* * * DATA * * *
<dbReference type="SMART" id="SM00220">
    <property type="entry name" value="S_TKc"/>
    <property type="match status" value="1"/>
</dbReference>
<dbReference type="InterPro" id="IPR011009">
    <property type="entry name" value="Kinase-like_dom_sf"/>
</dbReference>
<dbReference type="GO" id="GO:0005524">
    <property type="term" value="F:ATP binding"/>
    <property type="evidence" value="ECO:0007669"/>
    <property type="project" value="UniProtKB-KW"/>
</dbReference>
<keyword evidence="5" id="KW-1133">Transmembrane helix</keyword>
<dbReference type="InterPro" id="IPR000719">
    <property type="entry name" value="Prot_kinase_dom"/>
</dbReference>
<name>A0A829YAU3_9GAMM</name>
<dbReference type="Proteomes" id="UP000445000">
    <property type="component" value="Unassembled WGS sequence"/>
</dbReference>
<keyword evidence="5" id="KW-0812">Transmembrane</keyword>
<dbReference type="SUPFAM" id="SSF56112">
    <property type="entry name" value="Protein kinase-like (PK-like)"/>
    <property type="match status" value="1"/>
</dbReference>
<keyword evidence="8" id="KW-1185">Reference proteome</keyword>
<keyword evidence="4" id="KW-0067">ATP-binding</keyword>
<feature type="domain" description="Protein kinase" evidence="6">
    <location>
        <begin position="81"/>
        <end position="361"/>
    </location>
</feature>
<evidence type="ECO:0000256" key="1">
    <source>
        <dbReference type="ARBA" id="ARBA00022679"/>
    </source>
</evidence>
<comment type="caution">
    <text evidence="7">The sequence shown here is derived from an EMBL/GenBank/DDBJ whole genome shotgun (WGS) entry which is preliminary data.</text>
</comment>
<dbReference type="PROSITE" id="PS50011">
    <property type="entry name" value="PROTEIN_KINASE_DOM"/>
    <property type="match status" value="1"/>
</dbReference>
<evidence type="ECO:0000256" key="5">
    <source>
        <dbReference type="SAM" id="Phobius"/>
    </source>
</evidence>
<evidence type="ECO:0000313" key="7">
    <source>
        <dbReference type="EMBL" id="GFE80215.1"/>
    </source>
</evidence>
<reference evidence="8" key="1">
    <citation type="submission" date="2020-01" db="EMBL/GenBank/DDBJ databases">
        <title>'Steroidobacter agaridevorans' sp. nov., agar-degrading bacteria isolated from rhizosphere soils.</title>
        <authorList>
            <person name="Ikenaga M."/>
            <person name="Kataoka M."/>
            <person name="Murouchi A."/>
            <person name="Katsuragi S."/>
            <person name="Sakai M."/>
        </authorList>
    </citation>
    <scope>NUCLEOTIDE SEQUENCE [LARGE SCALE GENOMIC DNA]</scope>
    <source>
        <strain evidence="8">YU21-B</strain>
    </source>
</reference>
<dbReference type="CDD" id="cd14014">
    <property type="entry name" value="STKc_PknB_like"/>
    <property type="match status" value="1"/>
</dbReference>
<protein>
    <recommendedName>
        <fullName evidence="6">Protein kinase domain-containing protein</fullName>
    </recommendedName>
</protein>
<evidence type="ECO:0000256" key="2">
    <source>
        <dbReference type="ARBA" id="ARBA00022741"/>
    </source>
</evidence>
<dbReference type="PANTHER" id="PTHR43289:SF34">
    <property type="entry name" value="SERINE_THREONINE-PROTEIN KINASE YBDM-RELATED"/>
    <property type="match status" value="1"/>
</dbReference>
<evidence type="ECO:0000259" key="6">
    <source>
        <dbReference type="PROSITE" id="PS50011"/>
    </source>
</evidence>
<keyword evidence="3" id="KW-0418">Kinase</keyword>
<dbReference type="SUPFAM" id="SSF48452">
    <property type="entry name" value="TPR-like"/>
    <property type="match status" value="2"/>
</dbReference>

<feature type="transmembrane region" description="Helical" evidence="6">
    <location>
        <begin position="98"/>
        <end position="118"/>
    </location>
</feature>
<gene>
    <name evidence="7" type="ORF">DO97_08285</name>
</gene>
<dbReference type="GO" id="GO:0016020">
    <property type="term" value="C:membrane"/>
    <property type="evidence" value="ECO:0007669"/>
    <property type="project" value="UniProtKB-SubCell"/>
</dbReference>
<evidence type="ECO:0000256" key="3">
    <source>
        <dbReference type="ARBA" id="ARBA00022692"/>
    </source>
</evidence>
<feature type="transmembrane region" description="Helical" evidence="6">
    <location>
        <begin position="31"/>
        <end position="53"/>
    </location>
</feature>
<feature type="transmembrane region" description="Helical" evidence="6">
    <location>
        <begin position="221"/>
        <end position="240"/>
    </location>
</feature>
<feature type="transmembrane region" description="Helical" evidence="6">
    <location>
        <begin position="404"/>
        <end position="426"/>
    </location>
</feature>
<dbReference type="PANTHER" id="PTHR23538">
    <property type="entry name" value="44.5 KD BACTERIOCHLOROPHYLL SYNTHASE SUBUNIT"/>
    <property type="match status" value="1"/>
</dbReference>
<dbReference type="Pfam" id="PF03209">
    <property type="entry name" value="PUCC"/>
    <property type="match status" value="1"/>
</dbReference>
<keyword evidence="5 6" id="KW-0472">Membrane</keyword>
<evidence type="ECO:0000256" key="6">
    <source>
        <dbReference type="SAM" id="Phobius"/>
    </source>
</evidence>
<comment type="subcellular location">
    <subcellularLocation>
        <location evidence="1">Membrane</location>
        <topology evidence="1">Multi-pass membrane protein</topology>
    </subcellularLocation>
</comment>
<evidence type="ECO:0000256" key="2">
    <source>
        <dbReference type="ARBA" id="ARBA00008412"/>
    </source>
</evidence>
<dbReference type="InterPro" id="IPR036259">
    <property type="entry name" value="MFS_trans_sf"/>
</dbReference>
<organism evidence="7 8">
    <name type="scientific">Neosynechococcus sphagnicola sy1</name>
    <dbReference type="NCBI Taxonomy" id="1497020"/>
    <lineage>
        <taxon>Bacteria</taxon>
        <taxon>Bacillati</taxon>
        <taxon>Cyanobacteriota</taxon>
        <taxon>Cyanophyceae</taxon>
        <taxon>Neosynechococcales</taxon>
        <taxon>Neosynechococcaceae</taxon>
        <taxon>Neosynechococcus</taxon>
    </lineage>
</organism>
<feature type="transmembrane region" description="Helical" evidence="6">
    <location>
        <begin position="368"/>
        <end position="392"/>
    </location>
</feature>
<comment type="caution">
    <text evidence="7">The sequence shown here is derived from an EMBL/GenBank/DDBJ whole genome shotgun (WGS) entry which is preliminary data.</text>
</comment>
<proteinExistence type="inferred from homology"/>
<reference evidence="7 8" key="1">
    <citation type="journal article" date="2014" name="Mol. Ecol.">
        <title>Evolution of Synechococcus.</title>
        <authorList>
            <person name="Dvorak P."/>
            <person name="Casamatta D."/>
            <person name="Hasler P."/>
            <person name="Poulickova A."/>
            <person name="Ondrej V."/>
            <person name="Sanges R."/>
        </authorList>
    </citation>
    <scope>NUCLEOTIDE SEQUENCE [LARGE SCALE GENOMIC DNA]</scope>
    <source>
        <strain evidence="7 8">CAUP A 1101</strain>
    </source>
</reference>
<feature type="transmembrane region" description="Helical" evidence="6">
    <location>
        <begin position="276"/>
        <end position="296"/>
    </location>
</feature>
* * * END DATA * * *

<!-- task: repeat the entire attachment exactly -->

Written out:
<dbReference type="SMART" id="SM00220">
    <property type="entry name" value="S_TKc"/>
    <property type="match status" value="1"/>
</dbReference>
<dbReference type="InterPro" id="IPR011009">
    <property type="entry name" value="Kinase-like_dom_sf"/>
</dbReference>
<dbReference type="GO" id="GO:0005524">
    <property type="term" value="F:ATP binding"/>
    <property type="evidence" value="ECO:0007669"/>
    <property type="project" value="UniProtKB-KW"/>
</dbReference>
<keyword evidence="5" id="KW-1133">Transmembrane helix</keyword>
<dbReference type="InterPro" id="IPR000719">
    <property type="entry name" value="Prot_kinase_dom"/>
</dbReference>
<name>A0A829YAU3_9GAMM</name>
<dbReference type="Proteomes" id="UP000445000">
    <property type="component" value="Unassembled WGS sequence"/>
</dbReference>
<keyword evidence="5" id="KW-0812">Transmembrane</keyword>
<dbReference type="SUPFAM" id="SSF56112">
    <property type="entry name" value="Protein kinase-like (PK-like)"/>
    <property type="match status" value="1"/>
</dbReference>
<keyword evidence="8" id="KW-1185">Reference proteome</keyword>
<keyword evidence="4" id="KW-0067">ATP-binding</keyword>
<feature type="domain" description="Protein kinase" evidence="6">
    <location>
        <begin position="81"/>
        <end position="361"/>
    </location>
</feature>
<evidence type="ECO:0000256" key="1">
    <source>
        <dbReference type="ARBA" id="ARBA00022679"/>
    </source>
</evidence>
<comment type="caution">
    <text evidence="7">The sequence shown here is derived from an EMBL/GenBank/DDBJ whole genome shotgun (WGS) entry which is preliminary data.</text>
</comment>
<dbReference type="PROSITE" id="PS50011">
    <property type="entry name" value="PROTEIN_KINASE_DOM"/>
    <property type="match status" value="1"/>
</dbReference>
<evidence type="ECO:0000256" key="5">
    <source>
        <dbReference type="SAM" id="Phobius"/>
    </source>
</evidence>
<evidence type="ECO:0000313" key="7">
    <source>
        <dbReference type="EMBL" id="GFE80215.1"/>
    </source>
</evidence>
<reference evidence="8" key="1">
    <citation type="submission" date="2020-01" db="EMBL/GenBank/DDBJ databases">
        <title>'Steroidobacter agaridevorans' sp. nov., agar-degrading bacteria isolated from rhizosphere soils.</title>
        <authorList>
            <person name="Ikenaga M."/>
            <person name="Kataoka M."/>
            <person name="Murouchi A."/>
            <person name="Katsuragi S."/>
            <person name="Sakai M."/>
        </authorList>
    </citation>
    <scope>NUCLEOTIDE SEQUENCE [LARGE SCALE GENOMIC DNA]</scope>
    <source>
        <strain evidence="8">YU21-B</strain>
    </source>
</reference>
<dbReference type="CDD" id="cd14014">
    <property type="entry name" value="STKc_PknB_like"/>
    <property type="match status" value="1"/>
</dbReference>
<protein>
    <recommendedName>
        <fullName evidence="6">Protein kinase domain-containing protein</fullName>
    </recommendedName>
</protein>
<evidence type="ECO:0000256" key="2">
    <source>
        <dbReference type="ARBA" id="ARBA00022741"/>
    </source>
</evidence>
<dbReference type="PANTHER" id="PTHR43289:SF34">
    <property type="entry name" value="SERINE_THREONINE-PROTEIN KINASE YBDM-RELATED"/>
    <property type="match status" value="1"/>
</dbReference>
<evidence type="ECO:0000259" key="6">
    <source>
        <dbReference type="PROSITE" id="PS50011"/>
    </source>
</evidence>
<keyword evidence="3" id="KW-0418">Kinase</keyword>
<dbReference type="SUPFAM" id="SSF48452">
    <property type="entry name" value="TPR-like"/>
    <property type="match status" value="2"/>
</dbReference>

<feature type="transmembrane region" description="Helical" evidence="6">
    <location>
        <begin position="98"/>
        <end position="118"/>
    </location>
</feature>
<gene>
    <name evidence="7" type="ORF">DO97_08285</name>
</gene>
<dbReference type="GO" id="GO:0016020">
    <property type="term" value="C:membrane"/>
    <property type="evidence" value="ECO:0007669"/>
    <property type="project" value="UniProtKB-SubCell"/>
</dbReference>
<evidence type="ECO:0000256" key="3">
    <source>
        <dbReference type="ARBA" id="ARBA00022692"/>
    </source>
</evidence>
<feature type="transmembrane region" description="Helical" evidence="6">
    <location>
        <begin position="31"/>
        <end position="53"/>
    </location>
</feature>
<feature type="transmembrane region" description="Helical" evidence="6">
    <location>
        <begin position="221"/>
        <end position="240"/>
    </location>
</feature>
<feature type="transmembrane region" description="Helical" evidence="6">
    <location>
        <begin position="404"/>
        <end position="426"/>
    </location>
</feature>
<dbReference type="PANTHER" id="PTHR23538">
    <property type="entry name" value="44.5 KD BACTERIOCHLOROPHYLL SYNTHASE SUBUNIT"/>
    <property type="match status" value="1"/>
</dbReference>
<dbReference type="Pfam" id="PF03209">
    <property type="entry name" value="PUCC"/>
    <property type="match status" value="1"/>
</dbReference>
<keyword evidence="5 6" id="KW-0472">Membrane</keyword>
<evidence type="ECO:0000256" key="6">
    <source>
        <dbReference type="SAM" id="Phobius"/>
    </source>
</evidence>
<comment type="subcellular location">
    <subcellularLocation>
        <location evidence="1">Membrane</location>
        <topology evidence="1">Multi-pass membrane protein</topology>
    </subcellularLocation>
</comment>
<evidence type="ECO:0000256" key="2">
    <source>
        <dbReference type="ARBA" id="ARBA00008412"/>
    </source>
</evidence>
<dbReference type="InterPro" id="IPR036259">
    <property type="entry name" value="MFS_trans_sf"/>
</dbReference>
<organism evidence="7 8">
    <name type="scientific">Neosynechococcus sphagnicola sy1</name>
    <dbReference type="NCBI Taxonomy" id="1497020"/>
    <lineage>
        <taxon>Bacteria</taxon>
        <taxon>Bacillati</taxon>
        <taxon>Cyanobacteriota</taxon>
        <taxon>Cyanophyceae</taxon>
        <taxon>Neosynechococcales</taxon>
        <taxon>Neosynechococcaceae</taxon>
        <taxon>Neosynechococcus</taxon>
    </lineage>
</organism>
<feature type="transmembrane region" description="Helical" evidence="6">
    <location>
        <begin position="368"/>
        <end position="392"/>
    </location>
</feature>
<comment type="caution">
    <text evidence="7">The sequence shown here is derived from an EMBL/GenBank/DDBJ whole genome shotgun (WGS) entry which is preliminary data.</text>
</comment>
<proteinExistence type="inferred from homology"/>
<reference evidence="7 8" key="1">
    <citation type="journal article" date="2014" name="Mol. Ecol.">
        <title>Evolution of Synechococcus.</title>
        <authorList>
            <person name="Dvorak P."/>
            <person name="Casamatta D."/>
            <person name="Hasler P."/>
            <person name="Poulickova A."/>
            <person name="Ondrej V."/>
            <person name="Sanges R."/>
        </authorList>
    </citation>
    <scope>NUCLEOTIDE SEQUENCE [LARGE SCALE GENOMIC DNA]</scope>
    <source>
        <strain evidence="7 8">CAUP A 1101</strain>
    </source>
</reference>
<feature type="transmembrane region" description="Helical" evidence="6">
    <location>
        <begin position="276"/>
        <end position="296"/>
    </location>
</feature>